I'm sure everyone knows the japanese role-playing game series Final Fantasy so I'm skipping the series introduction. If you haven't heard of it, you have a hole in your gaming knowledge the size of Bahamut. So without further ado, let the review begin.
Final Fantasy VIII (often , much like it's predecessors, is a japanese fantasy role-playing game. The game is set in an unnamed fantasy world divided in four major continents, Esthar, Galbadia, Trabia and Balamb. The game begins with the main protagonist, a young loner by the name of Squall Leonhart, having a friendly practice duel with his rival Seifer Almasy. The duel goes terribly wrong and the player finds himself in the infirmary on one of the worlds Gardens, which train special mercenary soldiers called SeeD. The SeeD are a force that get sent out in the world to deal with all sorts of trouble, from the desperate fight of the local resistance group to world-changing affairs with sorceress's and vile demons. Before the player fully becomes a SeeD, he has to complete an exam. In this case it's a training mission in the small dukedom of Dollet that has been invaded by the Galbadian army. The mission starts simple but once the true agenda of the Galbadian army's invasion of this small and peaceful country is unraveled, the wheels of fate really start to turn. I'm not going to spoil you about it but let's just say that it involves dark mysteries about the Gardens true purpose, betrayal, friendship and time-altering magics. You even get to travel to space and have a heart-warming love affair in the process.
The graphics in FF8 were state-of-the-art back in the day when it was released in 1999. It pushed the boundaries of the PlayStation gaming console. Today the graphics look outdated offcourse but that doesn't mean it's an ugly game. The world map is in 3D and the battles are fought also in 3D with backdroppings that show the current surroundings. This might not sound like a big deal but it was that back in the last millenium. There's much time put into the character animations and they still look splendid (although a little jagged). The one thing that has really withstood the teeth of the years is the full-motion videos (which are plenty and often), they still look great even in todays standards. The backdropping when moving around in towns and such are pre-rendered images with 3D characters walking across them. This was a common thing back then and it might look a bit weird to the eyes of a modern gamer. Still, the graphics do their thing and deliver the necessary emotion and drama to really enjoy playing this game.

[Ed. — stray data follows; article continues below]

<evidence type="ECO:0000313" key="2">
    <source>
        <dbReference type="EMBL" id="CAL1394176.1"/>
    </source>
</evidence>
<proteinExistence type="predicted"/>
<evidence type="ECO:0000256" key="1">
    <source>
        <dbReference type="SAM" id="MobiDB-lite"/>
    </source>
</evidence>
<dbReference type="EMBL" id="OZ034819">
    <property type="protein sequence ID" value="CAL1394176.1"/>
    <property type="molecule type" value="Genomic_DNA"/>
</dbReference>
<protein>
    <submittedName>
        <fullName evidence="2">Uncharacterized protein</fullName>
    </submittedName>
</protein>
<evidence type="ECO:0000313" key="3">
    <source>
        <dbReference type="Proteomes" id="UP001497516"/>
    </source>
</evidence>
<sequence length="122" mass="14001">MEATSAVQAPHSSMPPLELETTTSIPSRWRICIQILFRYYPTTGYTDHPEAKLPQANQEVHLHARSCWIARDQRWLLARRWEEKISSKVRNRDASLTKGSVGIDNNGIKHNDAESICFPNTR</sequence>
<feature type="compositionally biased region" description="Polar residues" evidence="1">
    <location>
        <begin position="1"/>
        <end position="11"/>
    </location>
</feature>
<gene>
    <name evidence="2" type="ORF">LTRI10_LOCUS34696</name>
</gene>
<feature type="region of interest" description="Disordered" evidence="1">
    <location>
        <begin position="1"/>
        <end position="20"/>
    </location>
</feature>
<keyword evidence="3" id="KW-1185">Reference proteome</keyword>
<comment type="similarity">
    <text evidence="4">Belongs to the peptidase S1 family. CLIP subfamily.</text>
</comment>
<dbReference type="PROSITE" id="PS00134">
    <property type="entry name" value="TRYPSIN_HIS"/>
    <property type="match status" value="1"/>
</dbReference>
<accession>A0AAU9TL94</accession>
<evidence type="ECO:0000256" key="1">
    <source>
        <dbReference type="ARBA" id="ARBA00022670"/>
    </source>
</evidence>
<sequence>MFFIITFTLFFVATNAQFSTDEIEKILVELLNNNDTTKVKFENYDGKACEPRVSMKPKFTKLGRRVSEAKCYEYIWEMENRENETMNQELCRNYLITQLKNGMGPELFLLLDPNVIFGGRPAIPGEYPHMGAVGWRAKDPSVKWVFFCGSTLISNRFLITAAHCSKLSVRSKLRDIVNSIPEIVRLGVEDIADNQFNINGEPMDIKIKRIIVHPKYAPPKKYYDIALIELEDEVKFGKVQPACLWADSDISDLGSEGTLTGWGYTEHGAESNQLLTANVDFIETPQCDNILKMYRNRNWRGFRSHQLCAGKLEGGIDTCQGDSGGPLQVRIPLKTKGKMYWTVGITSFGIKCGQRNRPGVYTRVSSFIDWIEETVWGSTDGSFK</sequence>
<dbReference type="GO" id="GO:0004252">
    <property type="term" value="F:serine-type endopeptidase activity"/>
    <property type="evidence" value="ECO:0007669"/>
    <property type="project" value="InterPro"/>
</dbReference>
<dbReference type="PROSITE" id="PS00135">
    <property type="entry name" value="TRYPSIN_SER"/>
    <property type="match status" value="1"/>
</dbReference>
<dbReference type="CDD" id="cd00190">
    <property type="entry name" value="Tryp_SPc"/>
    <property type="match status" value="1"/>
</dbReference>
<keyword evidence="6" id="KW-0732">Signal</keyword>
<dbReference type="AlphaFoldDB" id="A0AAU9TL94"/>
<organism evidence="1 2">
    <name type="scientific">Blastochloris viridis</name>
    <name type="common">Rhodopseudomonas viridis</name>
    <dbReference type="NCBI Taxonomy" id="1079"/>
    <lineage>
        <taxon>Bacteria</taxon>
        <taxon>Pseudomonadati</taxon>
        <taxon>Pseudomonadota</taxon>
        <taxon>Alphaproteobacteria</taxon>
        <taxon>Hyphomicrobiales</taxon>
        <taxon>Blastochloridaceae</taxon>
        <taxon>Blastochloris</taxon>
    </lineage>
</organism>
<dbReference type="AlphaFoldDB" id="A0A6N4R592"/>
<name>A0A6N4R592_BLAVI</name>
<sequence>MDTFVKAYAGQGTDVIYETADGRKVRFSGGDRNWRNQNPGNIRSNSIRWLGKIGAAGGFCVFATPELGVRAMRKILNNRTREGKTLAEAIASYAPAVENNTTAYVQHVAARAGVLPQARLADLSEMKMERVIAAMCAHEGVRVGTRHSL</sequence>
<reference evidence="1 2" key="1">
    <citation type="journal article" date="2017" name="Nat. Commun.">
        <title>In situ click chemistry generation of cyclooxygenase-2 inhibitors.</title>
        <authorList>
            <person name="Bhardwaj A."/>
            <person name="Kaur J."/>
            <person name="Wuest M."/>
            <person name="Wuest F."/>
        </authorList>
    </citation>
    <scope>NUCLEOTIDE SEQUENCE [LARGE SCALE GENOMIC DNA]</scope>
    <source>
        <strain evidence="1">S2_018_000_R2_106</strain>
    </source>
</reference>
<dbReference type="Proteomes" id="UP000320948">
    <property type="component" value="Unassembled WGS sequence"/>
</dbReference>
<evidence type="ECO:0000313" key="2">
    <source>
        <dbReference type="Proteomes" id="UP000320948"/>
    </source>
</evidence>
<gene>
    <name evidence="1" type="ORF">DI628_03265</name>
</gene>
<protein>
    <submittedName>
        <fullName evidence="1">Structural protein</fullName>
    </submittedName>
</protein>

This is the category where FF8 really beats most of the current RPGs. You move your character around the 3D world map and occasionally you encounter an enemy (which can't be seen on the map). This triggers a fight that takes place in a 3D arena. You and your enemies fight with a system that's called 'Active Timer Battle' (ATB). This system is almost like a turn-based battle but you and your enemies both have timers that fill in the course of the battle. Once the ATB bar fills up, you get to choose a battle command. These range from the basic 'Attack', 'Magic' and 'Item' to the more extreme 'Darkside', 'Card' and 'GF'. There are dozens of commands at your disposal, most of them which can be learned from GF's. And no, don't go to your girlfriend and ask her to teach you a battle command. GF in FF8 stands for 'Guardian Force' which is basically like summons in FF7 and other japanese RPGs. Each GF is like a character of it's own. They all have the same attributes as your main characters, strenght, magic, etc. When you summon a GF it's hitpoints replace your characters HP for the duration of the time it takes to summon it. The time it takes to summon a GF depends on the relations with the current character and the GF in question.